Greenland's melting ice and subsequent sea-level rise
Climate Change Global Warming melting ice

Greenland's melting ice and subsequent sea-level rise

Prof Dr Ilan Kelman
Prof Dr Ilan Kelman

In 10 Seconds? 20% more of Greenland’s ice sheet has melted in the last 10 years than in previous decades, while the yearly variability has increased by 60%, according to research. This underscores the need to better support coastal communities in the face of sea-level rise.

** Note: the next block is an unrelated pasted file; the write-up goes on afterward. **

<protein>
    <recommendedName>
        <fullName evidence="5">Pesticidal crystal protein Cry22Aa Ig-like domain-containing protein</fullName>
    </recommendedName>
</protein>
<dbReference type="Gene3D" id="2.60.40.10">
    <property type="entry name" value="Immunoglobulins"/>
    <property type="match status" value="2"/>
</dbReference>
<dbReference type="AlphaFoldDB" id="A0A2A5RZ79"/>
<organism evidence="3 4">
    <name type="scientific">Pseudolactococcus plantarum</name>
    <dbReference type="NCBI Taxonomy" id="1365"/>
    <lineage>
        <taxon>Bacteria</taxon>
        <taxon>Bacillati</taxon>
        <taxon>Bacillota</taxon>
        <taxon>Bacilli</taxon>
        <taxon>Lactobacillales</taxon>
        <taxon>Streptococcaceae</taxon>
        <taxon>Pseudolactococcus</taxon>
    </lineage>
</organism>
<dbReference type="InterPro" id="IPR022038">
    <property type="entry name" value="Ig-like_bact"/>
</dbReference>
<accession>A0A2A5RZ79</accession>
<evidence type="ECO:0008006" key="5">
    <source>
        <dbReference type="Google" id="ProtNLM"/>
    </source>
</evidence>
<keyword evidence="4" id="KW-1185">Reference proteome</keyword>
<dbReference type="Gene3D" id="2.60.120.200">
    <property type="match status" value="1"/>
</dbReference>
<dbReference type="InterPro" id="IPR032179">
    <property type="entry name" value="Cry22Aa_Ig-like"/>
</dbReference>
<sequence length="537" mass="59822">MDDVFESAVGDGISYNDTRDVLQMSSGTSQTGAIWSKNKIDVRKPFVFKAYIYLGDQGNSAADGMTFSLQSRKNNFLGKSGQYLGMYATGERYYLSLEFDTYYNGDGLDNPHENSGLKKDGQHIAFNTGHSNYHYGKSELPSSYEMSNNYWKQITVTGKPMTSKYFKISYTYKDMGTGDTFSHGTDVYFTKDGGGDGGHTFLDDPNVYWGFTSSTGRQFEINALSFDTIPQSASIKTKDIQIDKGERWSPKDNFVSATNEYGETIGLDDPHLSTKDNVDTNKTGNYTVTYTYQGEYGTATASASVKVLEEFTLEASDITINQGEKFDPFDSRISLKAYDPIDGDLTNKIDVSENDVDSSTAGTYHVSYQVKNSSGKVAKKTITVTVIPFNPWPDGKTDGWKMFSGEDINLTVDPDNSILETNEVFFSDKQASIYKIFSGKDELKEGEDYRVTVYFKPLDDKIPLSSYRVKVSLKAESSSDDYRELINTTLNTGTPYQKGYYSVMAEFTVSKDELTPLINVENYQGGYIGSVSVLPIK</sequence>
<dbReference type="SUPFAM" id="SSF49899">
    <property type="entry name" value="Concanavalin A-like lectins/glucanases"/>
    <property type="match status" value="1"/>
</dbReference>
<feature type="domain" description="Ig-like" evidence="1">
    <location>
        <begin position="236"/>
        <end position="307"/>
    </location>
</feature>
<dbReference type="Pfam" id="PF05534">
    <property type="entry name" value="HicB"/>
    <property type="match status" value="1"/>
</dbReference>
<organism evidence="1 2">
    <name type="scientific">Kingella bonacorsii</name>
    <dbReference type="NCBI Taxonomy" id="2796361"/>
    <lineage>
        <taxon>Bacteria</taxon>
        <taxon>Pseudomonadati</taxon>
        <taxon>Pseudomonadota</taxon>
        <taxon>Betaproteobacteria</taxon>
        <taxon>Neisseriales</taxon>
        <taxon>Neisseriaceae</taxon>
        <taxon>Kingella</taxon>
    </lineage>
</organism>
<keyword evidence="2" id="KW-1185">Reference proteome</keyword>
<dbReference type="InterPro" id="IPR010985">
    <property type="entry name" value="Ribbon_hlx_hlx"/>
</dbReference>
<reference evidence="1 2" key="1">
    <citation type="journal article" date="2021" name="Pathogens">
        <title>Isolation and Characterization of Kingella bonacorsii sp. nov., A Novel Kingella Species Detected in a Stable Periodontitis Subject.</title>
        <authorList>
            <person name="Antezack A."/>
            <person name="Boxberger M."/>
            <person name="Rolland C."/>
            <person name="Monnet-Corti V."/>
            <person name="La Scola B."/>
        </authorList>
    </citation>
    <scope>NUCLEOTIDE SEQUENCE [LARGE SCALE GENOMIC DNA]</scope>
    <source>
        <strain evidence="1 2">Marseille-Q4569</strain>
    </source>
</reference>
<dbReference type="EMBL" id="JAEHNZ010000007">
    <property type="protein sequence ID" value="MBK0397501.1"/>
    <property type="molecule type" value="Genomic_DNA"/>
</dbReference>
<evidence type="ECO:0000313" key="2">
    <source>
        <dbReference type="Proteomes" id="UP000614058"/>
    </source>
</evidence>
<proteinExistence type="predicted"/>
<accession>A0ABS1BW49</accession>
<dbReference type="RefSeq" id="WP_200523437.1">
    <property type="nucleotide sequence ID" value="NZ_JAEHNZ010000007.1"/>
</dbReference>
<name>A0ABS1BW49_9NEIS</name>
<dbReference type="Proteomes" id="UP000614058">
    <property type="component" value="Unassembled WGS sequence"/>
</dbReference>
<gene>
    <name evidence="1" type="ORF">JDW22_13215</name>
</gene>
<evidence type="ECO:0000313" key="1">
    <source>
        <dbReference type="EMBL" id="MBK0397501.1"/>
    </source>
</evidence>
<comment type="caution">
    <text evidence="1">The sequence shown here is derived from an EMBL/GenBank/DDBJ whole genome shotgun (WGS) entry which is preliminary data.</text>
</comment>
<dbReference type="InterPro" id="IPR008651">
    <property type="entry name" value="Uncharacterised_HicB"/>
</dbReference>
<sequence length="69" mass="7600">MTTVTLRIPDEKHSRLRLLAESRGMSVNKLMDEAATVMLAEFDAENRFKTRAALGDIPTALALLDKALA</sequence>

How does Greenland’s melting ice affect the world? It contributes to rising sea levels— if the thaw continues unabated for the next several millennia sea levels can be seven meters higher than today. Currently, the Arctic including Greenland provides about 1 millimeter per year to sea level while other glaciers including Antarctica give just under half that amount. Another 1.7 millimeters each year comes from the oceans expanding as they heat. Knowing the melt rate and the variability helps to determine how fast coastlines will have to adjust, especially since Greenland has two main contributions to sea-level rise: Glaciers flowing into the sea and ice sheet melt.

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